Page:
Outside there are scuffles between supporters and opponents while the police seems to be arresting various supporters of the group. Already gone is Left Front opposition leader Sergey Udaltsov and, apparently, Garry Kasparov.

What a great idea

According to [in Russian] President Putin has come up with a great idea in his discussions with regional ombudsmen (региональными омбудсменами): there needs to be a new concept created that would consolidate the peoples of the country. As it happens, there was an example he could cite: the Soviet Union in which, he admitted, some bad things happened but one of the good things was the invention of the concept of the "Soviet people". Something along those lines was needed.

President Putin did not explain whether the sort of destruction of various ethnic groups that the Soviet Union specialized in was to be part of the new concept.

Thursday, August 16, 2012

Clearly the Hungarians are unhappy

Otherwise why would the Commission need to be spending 125,000 euros ($154,000) on very special propaganda in that country that is targeted at households, whatever that might mean. (Could there be propaganda targeted at gardens or gnomes therein?)

The Wall Street Journal article is not terribly coherent on the subject and, much more to the point, has abandoned all notion of fair-mindedness.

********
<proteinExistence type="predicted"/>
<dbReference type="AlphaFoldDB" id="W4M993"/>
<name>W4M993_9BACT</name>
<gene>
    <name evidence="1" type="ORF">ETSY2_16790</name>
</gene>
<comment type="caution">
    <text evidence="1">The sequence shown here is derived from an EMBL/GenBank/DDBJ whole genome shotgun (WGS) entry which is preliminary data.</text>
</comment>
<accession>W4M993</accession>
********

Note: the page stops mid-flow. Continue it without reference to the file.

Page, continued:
Hungary, a member of the European Union since 2004, has profited enormously from the bloc membership, having received 15.5 billion euros of subsidies for the EU’s less affluent members by 2010, latest EU data shows, while paying just 5.2 billion euros into the EU’s budget. Hungary, a small economy, is heavily dependent on exports to fellow EU members in the western part of the continent, mainly Germany.
It seems unlikely that the pros and cons of membership would be discussed in those terms about a country, like Britain or Germany, who are net contributors, for instance, as on this basis they would be better off out.

The question of exports, as we know, is irrelevant though it is true that back in those interim years after the collapse of the Soviet Union and before the East Europeans' membership of the EU, the latter, in the interests of freedom and democracy no doubt, put as many obstacles in the way of trade with the countries in question as it could and made it quite clear that it was membership with all the rules or nothing.
Certainly, the Hungarians are unhappy and have been so for a little while:
Despite receiving from the EU more than the nation paid in, the majority of Hungarians think the EU has been bad for them, a July poll by Szonda Ipsos shows. In the poll, 56% of Hungarians said the European Union membership brought more disadvantages, and some 34% said they considered the membership advantageous. This is somewhat worse than the 61%-26% ratio in April but is an improvement versus 60%-30% in January, the pollster said.
Will they change their minds as the result of the propaganda that is aimed at all the households? It's possible but only a very foolhardy person will make definite predictions.

It's show time

We haven't had a good musical clip for some time. Here is one of my favourites from Astaire and Rogers's last film together (and their first after a ten year break as well as their only one in colour), The Barkleys of Broadway:

All eyes on Pussy Riot

The sentence is expected tomorrow but it is noticeable that the prosecution has reduced its demands to three years' imprisonment instead of the original seven. Of course, it is still too much for what they did. We shall see what will happen tomorrow and also what the subsequent events in Russia might show about the mood.